Alternating Between Waterborne and Solventborne Finishes
The Kremlin has never seen water base. Any cleanup tips for this? Do I need to use warm water? We also spray pre-cat, and I wonder if it is bad to use the same system for both type finishes. Just don’t want to turn the Kremlin green. Also, if anyone else has tried Sayerlack, I would like to hear their impression.
Issue Two: I have not used the Sayerlack product. But I have tried more than my share of WB exteriors and all seem to have decent film surface quality durability. Where they fail is in their UV filtration ability. Stains and wood will fade through the finish. How can the use of these materials be "green" when you end up prematurely stripping off the material (MC stripper is 100% VOC) in a year or two? Let's do the math… WB exterior at 275 gr/l, Isocyanate exterior at 550 gr/l, the life of the iso is between 4 to 10 years and the WB is between 1 to 3 years. As you can tell, I have stripped more that my share of WB finish (and it is not fun). Who knows - maybe Sayerlack has something different?
From the original questioner:
Thanks for the response and glad I did not put the WB in the Kremlin. Is there another system that will shoot the thick WB finishes?
I got the WB material direct from Arch Coatings. They are trying to start with WB lacquer and do not have all the exterior coatings (or knowledge) at this time. Sayerlack has several different types for exterior depending on wood types. My cousin in Italy uses Sayerlack in his window shop. He shoots everything off an overhead chain conveyer and says the Sayerlack has good vertical hold. I do not know if he uses the WB or solvent type. The Sayerlack info says to get good UV protection the colored topcoats have to be used. So it is like Sikkens and not transparent.
I agree with you about “green.” If a solvent finish lasts twice as long, that is going to be better for the environment. Mahogany is the bad boy right now with environmentalists. But if a door or window lasts 50 years or more compared to an approved wood that only goes 20 years, what is the best for the environment? Especially when you figure all the transportation and energy used.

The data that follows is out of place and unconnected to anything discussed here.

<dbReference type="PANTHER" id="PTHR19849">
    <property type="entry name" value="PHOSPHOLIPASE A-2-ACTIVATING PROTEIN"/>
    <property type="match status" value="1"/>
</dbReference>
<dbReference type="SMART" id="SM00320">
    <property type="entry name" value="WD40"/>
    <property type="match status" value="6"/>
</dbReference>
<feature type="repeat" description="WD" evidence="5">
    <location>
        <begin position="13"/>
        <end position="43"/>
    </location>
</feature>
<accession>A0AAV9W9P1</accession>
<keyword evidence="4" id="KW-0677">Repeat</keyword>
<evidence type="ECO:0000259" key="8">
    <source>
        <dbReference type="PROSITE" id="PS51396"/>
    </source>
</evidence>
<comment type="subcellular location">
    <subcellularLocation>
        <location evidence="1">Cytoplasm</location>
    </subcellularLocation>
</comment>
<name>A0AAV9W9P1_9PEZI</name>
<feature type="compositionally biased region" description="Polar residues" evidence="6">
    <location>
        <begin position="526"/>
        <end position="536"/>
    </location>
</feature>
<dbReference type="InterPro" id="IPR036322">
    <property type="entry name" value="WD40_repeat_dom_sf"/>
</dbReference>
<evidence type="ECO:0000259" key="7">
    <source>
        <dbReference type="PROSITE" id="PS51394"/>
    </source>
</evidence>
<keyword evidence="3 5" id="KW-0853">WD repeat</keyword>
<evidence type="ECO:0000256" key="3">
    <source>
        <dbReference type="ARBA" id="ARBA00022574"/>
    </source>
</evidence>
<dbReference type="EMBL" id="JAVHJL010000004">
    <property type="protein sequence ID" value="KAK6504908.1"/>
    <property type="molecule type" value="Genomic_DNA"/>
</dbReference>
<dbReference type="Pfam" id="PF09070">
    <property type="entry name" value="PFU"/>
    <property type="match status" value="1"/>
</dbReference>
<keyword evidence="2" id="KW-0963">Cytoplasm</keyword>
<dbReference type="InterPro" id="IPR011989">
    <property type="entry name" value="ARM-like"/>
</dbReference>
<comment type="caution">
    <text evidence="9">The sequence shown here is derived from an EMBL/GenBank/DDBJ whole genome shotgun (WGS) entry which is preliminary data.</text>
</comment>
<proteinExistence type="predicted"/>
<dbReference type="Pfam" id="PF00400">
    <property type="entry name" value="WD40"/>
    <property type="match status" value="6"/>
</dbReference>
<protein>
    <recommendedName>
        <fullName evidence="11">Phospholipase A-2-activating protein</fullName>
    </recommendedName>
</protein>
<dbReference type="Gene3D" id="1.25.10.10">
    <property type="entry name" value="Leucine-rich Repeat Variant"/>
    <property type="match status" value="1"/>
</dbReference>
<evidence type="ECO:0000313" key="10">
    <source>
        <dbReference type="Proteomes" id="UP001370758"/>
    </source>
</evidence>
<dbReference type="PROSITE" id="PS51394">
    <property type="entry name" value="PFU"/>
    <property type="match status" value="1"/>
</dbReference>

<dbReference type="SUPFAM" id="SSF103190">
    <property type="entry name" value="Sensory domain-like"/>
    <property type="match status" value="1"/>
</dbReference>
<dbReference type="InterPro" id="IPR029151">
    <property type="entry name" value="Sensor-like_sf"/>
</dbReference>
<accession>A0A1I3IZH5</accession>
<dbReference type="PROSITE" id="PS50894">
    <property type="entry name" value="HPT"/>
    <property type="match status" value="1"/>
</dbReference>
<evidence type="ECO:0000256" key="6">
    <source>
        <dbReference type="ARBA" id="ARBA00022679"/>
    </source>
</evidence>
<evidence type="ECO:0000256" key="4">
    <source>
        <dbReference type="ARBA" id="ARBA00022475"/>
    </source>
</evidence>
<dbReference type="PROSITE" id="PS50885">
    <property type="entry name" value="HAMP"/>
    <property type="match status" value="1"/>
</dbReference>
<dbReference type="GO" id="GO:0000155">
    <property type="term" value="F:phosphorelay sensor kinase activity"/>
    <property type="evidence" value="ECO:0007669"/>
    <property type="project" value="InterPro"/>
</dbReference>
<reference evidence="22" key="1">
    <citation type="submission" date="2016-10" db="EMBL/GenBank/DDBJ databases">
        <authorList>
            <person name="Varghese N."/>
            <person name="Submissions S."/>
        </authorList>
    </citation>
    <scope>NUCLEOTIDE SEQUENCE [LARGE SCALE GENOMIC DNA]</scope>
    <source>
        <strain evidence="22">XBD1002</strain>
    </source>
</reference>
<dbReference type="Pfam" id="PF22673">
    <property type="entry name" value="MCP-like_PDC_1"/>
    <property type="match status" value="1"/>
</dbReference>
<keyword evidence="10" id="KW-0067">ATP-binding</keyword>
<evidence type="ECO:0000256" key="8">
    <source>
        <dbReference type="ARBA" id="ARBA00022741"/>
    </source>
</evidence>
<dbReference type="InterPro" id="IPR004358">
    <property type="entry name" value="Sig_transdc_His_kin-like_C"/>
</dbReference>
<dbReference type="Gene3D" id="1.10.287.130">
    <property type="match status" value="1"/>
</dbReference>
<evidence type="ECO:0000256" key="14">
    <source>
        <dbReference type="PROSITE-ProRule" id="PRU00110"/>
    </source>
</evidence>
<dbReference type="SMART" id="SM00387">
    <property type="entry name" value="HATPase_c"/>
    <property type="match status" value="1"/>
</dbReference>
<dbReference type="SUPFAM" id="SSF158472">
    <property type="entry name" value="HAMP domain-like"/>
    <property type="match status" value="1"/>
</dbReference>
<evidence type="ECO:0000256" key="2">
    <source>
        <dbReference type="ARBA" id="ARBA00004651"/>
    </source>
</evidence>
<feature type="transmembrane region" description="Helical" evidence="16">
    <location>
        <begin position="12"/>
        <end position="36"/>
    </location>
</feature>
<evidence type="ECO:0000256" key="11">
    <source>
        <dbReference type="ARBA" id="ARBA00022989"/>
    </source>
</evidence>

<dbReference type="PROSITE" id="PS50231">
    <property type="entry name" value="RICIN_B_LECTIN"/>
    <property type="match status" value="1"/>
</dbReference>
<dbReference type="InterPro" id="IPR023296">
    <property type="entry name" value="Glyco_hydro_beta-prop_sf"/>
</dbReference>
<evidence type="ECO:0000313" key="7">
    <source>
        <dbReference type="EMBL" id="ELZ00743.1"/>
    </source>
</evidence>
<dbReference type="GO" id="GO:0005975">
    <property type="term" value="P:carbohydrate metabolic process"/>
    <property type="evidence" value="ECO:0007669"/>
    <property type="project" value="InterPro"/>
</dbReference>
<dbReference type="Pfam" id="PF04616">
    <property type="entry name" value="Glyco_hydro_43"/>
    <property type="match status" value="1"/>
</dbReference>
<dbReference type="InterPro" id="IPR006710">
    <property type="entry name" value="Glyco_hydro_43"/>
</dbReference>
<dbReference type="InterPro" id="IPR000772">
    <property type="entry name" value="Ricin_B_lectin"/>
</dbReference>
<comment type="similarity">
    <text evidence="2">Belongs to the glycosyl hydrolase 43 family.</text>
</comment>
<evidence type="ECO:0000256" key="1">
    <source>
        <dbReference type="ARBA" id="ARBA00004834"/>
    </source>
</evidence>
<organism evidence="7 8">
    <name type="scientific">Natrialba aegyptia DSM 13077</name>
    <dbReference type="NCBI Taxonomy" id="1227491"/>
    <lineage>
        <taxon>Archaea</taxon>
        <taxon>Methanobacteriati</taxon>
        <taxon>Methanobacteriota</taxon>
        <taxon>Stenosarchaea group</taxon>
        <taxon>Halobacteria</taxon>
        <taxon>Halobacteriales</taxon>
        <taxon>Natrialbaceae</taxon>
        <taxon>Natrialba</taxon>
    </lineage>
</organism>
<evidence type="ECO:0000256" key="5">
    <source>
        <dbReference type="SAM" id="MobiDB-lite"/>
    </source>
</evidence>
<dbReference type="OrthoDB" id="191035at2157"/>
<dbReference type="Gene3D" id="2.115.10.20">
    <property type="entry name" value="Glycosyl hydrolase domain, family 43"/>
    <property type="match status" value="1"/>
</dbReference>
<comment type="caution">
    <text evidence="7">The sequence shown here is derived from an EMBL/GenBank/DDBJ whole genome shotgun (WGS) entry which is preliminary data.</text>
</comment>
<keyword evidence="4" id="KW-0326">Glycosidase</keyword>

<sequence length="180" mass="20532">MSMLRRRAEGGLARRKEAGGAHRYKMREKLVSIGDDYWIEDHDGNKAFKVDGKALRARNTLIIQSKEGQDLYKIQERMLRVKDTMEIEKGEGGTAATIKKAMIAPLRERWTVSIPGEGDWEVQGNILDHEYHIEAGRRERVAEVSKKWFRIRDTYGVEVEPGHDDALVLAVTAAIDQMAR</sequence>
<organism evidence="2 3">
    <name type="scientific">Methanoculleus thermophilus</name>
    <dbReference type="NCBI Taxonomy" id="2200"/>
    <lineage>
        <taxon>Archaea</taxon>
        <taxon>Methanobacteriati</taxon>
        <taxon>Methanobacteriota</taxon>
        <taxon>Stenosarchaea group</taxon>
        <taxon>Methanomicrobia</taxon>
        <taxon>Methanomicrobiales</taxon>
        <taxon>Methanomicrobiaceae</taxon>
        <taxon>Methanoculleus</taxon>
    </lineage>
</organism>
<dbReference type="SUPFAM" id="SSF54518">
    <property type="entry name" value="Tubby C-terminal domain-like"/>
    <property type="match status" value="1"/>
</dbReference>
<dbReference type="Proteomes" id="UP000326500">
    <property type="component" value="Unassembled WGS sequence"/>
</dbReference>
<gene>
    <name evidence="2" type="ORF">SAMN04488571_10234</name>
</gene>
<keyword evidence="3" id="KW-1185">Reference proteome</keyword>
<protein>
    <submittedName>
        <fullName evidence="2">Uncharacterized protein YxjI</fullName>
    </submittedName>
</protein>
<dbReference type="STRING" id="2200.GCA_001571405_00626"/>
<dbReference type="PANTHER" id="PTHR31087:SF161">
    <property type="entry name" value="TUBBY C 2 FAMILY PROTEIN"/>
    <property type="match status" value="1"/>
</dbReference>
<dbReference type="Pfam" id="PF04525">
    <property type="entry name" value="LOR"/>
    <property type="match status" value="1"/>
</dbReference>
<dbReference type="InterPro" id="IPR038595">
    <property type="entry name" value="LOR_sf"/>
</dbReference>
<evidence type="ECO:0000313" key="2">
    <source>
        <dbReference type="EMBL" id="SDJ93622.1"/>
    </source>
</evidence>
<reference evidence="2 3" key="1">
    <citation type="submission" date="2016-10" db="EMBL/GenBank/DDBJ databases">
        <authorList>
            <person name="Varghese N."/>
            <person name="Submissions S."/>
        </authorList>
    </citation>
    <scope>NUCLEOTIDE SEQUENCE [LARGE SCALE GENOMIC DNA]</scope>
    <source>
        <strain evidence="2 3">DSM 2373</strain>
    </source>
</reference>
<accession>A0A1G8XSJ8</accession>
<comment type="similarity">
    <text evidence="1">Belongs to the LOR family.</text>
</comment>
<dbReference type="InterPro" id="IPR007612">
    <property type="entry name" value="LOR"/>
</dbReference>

My concern is with a healthy environment in the shop. We have all the safety gear including a fresh air mask, but still the off gassing and material handling leaves everyone exposed. Sikkens makes my eyes water as soon as the can is opened, and that can’t be good long term. Same for pre-cat and conversion varnish. Europe has a lot more exterior finishes available than we do. Even Sikkens has WB finishes over there.
From contributor D:
I would not run WB in a solvent base Kremlin. I finish and refinish about 50 high end doors and frames a year. There is nothing worse, for your schedule and your rep, then to get a call that the door you did two years ago "doesn't look that great." You have to explain to the customer that exterior clear finishes don't last that long. I have tried and tested dozens of exterior clears, and sometimes have put them on customers' doors without testing them. I have tested 3 to 4 WB exterior clears and have never seen one last two years in heavy sunlight. I try to test with frame and panel con. because that's what you are finishing. Sunlight is the killer of exterior finish. Do tests! Refinishing your own work sucks.
From contributor M:
I normally shoot WB with a gravity gun - it cleans out better.
Contributor D, we finish about the same amount of exterior units a year and about the same refinishes. It is always nice to know what anyone else is using. Please do not tell me you are using spar or Home Depot poly.